Recommendations from Better Housing Together

Highlights: Support for Eugene’s Middle Housing Recommendation

  • Eugene has spent two years on public involvement and technical analysis to inform our custom Middle Housing Code. 
  • The Planning Commission Recommendation includes incentives for three things: 1) Affordable Housing, 2) smaller housing, and 3) transit-oriented housing. All incentives support *hard-to-achieve* outcomes that we aspire to in our climate-action and comprehensive plans. 
  • BEST PATH FORWARD: Eugene’s Recommendation is customized to local needs, informed by diverse community input, and responsive to state law. Eugene’s proposal was informed by the minimum standards and Model Code, but it accomplishes more than either with custom code to support Affordable Housing and climate-responsive housing.
  • EXCEEDS MINIMUMS: Like 8 other large Oregon cities, Eugene’s proposal exceeds the state minimum standards–in pursuit of increased affordability, more income-qualified housing, and better climate response. The local code is better if these are our goals. 
  • ADDRESSING MISINFORMATION: Many people in the community have been given misleading and inaccurate information about this work by just a few neighbors opposed to the project’s success. The few individuals leading this misinformation effort have opposed HB 2001 and neighborhood housing diversity for years.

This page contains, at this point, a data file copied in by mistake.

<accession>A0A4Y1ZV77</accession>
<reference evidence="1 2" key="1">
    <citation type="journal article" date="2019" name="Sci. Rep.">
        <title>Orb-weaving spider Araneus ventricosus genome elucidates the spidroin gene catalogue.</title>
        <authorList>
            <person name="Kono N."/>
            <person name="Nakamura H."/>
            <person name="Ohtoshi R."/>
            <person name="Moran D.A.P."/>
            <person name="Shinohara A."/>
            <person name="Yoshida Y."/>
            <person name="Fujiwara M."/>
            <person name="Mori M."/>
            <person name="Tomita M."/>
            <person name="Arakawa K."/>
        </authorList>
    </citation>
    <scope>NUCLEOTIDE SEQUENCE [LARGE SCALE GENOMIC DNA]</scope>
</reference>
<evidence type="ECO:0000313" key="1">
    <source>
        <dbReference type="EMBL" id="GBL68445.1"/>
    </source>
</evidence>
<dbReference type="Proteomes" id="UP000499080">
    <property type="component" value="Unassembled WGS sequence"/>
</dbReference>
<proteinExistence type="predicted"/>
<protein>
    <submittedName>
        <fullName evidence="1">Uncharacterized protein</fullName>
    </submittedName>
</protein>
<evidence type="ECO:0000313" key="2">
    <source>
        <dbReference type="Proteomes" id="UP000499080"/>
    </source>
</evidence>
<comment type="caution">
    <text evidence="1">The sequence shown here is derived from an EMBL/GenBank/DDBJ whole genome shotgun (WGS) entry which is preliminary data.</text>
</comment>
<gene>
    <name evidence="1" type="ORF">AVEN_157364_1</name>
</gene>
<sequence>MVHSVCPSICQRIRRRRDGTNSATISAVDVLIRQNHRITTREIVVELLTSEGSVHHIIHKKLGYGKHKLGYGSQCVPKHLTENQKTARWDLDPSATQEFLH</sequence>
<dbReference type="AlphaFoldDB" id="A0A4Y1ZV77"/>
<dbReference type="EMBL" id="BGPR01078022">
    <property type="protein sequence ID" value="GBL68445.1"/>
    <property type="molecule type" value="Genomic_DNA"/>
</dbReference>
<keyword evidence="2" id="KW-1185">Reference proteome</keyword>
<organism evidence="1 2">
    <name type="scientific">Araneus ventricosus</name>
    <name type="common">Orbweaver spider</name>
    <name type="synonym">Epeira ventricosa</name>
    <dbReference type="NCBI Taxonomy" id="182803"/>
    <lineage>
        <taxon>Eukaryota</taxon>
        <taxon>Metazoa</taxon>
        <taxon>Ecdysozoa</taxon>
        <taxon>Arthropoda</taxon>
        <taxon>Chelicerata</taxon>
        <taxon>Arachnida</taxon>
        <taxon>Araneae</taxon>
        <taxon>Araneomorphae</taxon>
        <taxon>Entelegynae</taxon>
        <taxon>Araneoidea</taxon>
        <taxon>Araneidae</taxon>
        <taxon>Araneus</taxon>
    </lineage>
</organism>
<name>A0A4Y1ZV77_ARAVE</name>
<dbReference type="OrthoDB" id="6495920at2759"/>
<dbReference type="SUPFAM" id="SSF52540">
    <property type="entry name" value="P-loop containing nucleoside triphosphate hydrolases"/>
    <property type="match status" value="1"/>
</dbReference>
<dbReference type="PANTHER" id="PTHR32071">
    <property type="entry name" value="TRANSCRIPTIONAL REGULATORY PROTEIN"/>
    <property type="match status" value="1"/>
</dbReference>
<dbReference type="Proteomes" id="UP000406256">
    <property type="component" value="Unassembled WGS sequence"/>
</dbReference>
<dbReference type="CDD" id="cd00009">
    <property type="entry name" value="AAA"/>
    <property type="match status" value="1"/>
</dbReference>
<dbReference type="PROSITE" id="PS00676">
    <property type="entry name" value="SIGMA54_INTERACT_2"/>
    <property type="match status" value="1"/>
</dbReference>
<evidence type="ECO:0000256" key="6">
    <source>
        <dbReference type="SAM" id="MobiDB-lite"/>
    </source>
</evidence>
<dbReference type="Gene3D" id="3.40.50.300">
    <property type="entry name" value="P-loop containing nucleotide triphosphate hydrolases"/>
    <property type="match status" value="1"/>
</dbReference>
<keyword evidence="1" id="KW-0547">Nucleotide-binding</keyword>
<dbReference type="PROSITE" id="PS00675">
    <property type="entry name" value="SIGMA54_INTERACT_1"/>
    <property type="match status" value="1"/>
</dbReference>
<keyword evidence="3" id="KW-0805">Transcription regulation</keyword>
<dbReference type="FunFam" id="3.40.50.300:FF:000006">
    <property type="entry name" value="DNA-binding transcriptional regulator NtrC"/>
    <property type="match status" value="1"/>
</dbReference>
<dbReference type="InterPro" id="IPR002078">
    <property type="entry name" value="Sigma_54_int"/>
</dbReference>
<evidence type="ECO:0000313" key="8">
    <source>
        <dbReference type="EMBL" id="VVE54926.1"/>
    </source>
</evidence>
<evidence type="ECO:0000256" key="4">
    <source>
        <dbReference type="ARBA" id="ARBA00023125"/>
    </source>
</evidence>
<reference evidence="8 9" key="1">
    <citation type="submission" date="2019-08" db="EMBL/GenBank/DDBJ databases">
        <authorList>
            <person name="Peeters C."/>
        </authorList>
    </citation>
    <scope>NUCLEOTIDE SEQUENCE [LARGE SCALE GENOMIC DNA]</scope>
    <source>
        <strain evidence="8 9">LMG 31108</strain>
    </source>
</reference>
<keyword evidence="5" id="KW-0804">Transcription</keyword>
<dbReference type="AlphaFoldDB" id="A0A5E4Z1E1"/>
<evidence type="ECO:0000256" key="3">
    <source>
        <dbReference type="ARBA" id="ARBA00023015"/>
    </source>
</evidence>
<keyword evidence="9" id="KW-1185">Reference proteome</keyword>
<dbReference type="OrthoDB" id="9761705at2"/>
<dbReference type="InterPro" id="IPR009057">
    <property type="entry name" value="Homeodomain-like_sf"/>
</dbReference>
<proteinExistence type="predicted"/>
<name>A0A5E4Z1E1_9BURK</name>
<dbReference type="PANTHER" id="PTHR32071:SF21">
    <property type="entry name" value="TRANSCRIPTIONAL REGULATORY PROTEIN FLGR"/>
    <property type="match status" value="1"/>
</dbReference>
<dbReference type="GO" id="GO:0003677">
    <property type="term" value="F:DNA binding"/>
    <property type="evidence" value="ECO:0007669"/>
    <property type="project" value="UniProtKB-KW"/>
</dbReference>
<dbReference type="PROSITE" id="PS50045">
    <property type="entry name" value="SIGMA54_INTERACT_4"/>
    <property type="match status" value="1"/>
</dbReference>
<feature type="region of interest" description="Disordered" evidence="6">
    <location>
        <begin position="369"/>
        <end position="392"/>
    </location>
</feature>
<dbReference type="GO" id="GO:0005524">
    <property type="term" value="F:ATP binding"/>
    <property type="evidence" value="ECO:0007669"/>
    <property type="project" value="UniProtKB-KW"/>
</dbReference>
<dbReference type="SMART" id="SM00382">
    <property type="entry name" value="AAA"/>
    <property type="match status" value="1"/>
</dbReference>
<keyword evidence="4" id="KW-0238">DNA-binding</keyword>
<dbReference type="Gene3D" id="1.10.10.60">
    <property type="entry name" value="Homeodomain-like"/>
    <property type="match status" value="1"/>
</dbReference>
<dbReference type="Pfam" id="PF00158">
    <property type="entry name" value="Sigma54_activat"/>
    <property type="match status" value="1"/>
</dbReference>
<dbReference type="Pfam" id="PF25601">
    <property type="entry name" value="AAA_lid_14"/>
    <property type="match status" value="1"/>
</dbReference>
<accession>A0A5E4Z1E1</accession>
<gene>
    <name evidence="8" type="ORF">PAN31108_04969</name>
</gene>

• NO VACANCY: Rental vacancy is now 1.5% in Eugene–the worst on the West Coast. Even if people can afford to pursue homeownership, there are no options within reach. We need more housing. 
  • AGE-FRIENDLY: Middle Housing is supported by age-friendly advocates because it allows for household diversity in neighborhoods and provides smaller and more affordable housing options for empty-nesters to downsize into. 
  • SMART DEVELOPMENT: We need more affordable, small housing options with access to transit, parks, schools, and active transportation corridors. Middle housing is one part of that!
  • COMMUNITY NEEDS: Who needs Middle Housing? Smaller households, working families, single parents, younger and older households, lower-income households, families without kids, nontraditional families. WE need Middle Housing!
  • DETACHED UNITS: Allowing detached units is an anti-displacement strategy that allows the smallest increment of infill. It will also allow better siting with existing trees and sloped sites. A detached plex could be added to the backyard while an existing home stays at the front of the lot.
  • ACTION: Support Eugene’s Middle Housing Recommendation and make it effective immediately. 

Housing Needs + Equity

  • Single-family-only zoning is an expression of historic, racial, income-based discrimination. This doesn’t mean all people who live in single-family-only neighborhoods want that; indeed, many are ready to change it by supporting the Middle Housing Recommendations.